EU proposes a ban on Russian oil imports for this year. Hungary says no | CNN Business


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The European Union is proposing to ban all oil imports from Russia by the end of this year and remove the country’s largest bank, Sberbank, from the international payment network SWIFT.

But the plan was immediately met with opposition from EU countries that wanted a longer transition period, including Hungary, which has reportedly already been offered an extra year to dump Russian oil.

“The shortest period, we’ve been clear about that, our oil companies have been clear about that, is three to five years,” Zoltan Kovacs, spokesman for Prime Minister Viktor Orban, told CNN’s Eleni Giokos.

European Commission President Ursula von der Leyen said earlier Wednesday the measures would be part of a sixth round of sanctions against Russia over its invasion of Ukraine.

“We are now proposing a ban on Russian oil,” she said during a speech to the European Parliament. “Let’s be clear: it’s not going to be easy. But we just have to work on it. We will ensure that we phase out Russian oil in an orderly manner, to maximize pressure on Russia while minimizing the impact on our own economies.”

Crude oil supplies would be halted within six months and refined oil product imports by the end of 2022, she added.

News of the proposal pushed crude oil prices up about 4%. Brent, the global benchmark, was trading near $109 a barrel, while US oil futures were above $106 a barrel at 12:30 p.m. ET.

Oil prices have risen about 40% since the start of the year on fears that the Russian invasion of Ukraine will cause a supply shock, fuel inflation and put pressure on European economies.

EU countries have already agreed to phase out Russian coal imports, but despite weeks of negotiations, the bloc has found it much more difficult to agree on an oil embargo.

Hungary said it could not support the proposal in its current form because it was concerned about what it would mean for the country’s energy security. According to the International Energy Agency, nearly 60% of oil imported by 2021 came from Russia.

“The essence of decision-making in Europe is consensus,” Kovacs said. “We have told Brussels and all European states that it simply cannot be done on behalf of Hungary as they require.”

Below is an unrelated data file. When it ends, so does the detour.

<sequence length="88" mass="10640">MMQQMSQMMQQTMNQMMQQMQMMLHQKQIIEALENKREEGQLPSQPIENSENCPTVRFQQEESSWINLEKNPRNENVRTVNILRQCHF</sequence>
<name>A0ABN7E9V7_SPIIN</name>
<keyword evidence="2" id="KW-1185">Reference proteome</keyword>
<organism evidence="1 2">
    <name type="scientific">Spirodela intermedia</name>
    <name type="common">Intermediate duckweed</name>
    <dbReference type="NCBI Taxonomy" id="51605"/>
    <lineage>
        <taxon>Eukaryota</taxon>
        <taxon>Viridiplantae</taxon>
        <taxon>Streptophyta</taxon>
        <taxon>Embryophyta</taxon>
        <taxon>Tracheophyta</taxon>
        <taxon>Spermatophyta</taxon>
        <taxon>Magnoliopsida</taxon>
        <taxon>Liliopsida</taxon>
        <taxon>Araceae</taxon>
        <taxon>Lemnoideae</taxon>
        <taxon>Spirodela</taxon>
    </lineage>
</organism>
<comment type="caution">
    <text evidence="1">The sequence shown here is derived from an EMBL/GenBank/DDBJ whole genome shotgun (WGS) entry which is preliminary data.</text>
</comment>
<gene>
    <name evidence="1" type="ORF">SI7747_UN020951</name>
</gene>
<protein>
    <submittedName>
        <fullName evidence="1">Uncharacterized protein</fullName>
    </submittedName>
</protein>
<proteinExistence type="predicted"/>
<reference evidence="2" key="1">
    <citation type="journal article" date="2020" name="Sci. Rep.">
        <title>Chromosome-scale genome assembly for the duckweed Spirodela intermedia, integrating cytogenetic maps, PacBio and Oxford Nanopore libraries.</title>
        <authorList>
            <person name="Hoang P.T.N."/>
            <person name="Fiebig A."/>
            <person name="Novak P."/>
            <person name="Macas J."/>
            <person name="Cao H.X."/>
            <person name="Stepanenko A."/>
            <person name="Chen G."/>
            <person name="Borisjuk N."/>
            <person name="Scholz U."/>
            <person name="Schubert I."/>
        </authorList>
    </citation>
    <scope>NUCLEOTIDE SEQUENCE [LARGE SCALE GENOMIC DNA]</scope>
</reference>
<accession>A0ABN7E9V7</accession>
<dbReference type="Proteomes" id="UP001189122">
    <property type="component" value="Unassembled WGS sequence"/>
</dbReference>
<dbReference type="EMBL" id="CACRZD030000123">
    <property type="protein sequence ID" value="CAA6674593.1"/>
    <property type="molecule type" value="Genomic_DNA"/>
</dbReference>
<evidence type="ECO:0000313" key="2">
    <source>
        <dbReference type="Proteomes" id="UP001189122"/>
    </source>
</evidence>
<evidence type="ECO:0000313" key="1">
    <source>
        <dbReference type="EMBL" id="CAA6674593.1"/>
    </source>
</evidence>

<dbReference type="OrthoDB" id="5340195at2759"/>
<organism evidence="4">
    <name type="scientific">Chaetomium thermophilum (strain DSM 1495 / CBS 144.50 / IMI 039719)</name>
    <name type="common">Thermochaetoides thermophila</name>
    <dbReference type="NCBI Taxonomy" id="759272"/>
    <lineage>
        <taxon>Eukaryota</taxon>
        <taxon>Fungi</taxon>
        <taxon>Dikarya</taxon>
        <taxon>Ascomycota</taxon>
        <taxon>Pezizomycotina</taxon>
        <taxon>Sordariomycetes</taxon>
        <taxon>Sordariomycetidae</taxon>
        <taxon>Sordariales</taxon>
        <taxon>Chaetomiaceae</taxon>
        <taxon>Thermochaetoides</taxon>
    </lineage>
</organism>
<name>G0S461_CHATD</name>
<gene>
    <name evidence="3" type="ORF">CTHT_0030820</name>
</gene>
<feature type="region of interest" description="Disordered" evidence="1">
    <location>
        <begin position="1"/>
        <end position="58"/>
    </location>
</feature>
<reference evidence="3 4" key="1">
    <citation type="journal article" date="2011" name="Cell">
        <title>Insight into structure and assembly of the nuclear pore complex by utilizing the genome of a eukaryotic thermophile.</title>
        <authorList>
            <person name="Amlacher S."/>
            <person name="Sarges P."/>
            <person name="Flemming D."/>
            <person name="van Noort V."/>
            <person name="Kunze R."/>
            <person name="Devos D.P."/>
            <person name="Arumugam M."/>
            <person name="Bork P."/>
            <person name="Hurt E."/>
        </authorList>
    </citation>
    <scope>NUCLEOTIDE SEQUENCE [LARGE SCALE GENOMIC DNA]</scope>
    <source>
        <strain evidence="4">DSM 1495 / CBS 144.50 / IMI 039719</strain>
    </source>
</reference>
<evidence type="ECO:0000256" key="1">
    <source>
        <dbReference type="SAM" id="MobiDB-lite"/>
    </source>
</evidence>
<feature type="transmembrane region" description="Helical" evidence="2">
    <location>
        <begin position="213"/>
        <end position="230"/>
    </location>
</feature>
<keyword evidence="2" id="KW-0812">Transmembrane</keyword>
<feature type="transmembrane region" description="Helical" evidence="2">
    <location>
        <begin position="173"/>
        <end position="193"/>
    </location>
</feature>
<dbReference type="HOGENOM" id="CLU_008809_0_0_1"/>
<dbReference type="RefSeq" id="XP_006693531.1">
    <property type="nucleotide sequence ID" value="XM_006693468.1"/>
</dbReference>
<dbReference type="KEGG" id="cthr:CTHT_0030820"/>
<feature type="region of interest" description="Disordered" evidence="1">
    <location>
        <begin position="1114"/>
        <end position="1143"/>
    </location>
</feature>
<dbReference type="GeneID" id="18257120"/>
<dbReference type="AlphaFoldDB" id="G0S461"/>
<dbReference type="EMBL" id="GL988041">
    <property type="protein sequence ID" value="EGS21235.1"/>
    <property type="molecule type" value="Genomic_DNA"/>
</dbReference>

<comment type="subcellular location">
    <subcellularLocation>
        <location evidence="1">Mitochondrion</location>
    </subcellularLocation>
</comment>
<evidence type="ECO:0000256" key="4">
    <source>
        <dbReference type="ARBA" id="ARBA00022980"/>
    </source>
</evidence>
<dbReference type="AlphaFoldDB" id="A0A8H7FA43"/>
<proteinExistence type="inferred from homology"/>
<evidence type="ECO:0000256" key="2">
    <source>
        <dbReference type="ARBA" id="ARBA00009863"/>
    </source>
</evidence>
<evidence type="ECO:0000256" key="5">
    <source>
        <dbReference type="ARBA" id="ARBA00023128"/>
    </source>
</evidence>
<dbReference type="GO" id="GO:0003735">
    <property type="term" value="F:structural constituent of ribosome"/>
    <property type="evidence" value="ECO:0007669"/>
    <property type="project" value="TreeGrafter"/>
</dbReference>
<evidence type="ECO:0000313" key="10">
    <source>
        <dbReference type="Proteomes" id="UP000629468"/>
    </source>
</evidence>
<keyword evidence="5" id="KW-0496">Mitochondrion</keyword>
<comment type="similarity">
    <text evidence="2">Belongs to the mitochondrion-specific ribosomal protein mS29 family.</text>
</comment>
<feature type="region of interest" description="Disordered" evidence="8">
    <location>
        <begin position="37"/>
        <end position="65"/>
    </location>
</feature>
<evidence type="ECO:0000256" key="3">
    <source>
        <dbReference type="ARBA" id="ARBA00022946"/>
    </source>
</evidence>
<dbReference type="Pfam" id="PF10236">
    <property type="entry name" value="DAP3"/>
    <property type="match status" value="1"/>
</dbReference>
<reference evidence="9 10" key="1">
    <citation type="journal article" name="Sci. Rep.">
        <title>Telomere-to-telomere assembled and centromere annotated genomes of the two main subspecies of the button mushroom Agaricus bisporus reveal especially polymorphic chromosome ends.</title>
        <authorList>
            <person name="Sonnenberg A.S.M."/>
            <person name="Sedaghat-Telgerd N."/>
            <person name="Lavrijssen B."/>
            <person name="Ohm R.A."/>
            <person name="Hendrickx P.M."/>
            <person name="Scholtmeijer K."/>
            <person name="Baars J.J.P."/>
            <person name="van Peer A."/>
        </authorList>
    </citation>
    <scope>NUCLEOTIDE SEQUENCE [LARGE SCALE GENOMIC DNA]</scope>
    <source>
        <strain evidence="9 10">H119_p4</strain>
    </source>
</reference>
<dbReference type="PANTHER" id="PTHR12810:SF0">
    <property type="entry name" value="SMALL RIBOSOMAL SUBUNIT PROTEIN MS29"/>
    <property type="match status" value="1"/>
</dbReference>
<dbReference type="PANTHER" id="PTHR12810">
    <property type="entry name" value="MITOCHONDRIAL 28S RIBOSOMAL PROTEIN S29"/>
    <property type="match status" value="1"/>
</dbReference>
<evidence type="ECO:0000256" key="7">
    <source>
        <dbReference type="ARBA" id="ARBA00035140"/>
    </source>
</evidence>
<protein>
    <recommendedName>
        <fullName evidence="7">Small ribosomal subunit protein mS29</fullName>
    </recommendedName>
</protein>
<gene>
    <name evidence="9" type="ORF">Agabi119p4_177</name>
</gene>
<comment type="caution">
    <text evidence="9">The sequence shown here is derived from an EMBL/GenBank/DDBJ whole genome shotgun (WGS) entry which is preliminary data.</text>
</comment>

Slovakia – which got 92% of its oil imports from Russia last year – and the Czech Republic have also aimed for longer transition periods than those envisaged in the EU plan, Reuters reported.

Russia is the world’s second largest exporter of crude oil, accounting for about 27% of EU oil imports last year. The United States, Canada, the United Kingdom and Australia have already banned imports.

Those sanctions — and a de-facto embargo by some European oil refiners and traders — have hit the price of Russian oil. Its benchmark Ural crude now trades at a discount of $35 a barrel against Brent, compared to less than $1 before the invasion.

Some customers in Asia are reportedly buying more Russian oil, but not in enough quantities to make up for the loss of Western buyers.

“Russia’s ability to divert all unwanted cargoes from the West to Asia is limited, meaning that, in the event of embargoes, Russia will be forced to further reduce production as it lacks storage capacity for additional raw volumes. Rystad Energy analysts wrote in a research report Monday.

The International Energy Agency recently estimated that Russia’s oil supply would fall by 1.5 million barrels per day in April if demand falters, and those losses are set to accelerate to 3 million barrels per day this month.

But the rise in world oil and natural gas prices means Moscow continues to earn huge amounts of money from its energy exports. Rystad estimates that Russia will collect more than $180 billion in energy tax revenues this year – a 45% increase from 2021 – despite the cuts in oil production.

Western countries continue to look for other ways to make it harder for Russian President Vladimir Putin to fund his war effort. Von der Leyen said the EU is proposing to remove Sberbank (SBRCY) and two other major banks from the SWIFT system, the secure network more than 11,000 financial institutions use to send messages and payment orders.

Sberbank is the largest bank in Russia.

The Society for Worldwide Interbank Financial Telecommunication, based in Belgium, must comply with EU regulations. Because there is no globally accepted alternative, it is essential for global financing.

“We have hit banks that are systemically critical to the Russian financial system and Putin’s ability to destroy,” von der Leyen said. “This will reinforce the complete isolation of the Russian financial sector from the global system.”

Three major Russian state broadcasters will also be banned from European airwaves.

— Anna Cooban and Julia Horowitz contributed to this article.

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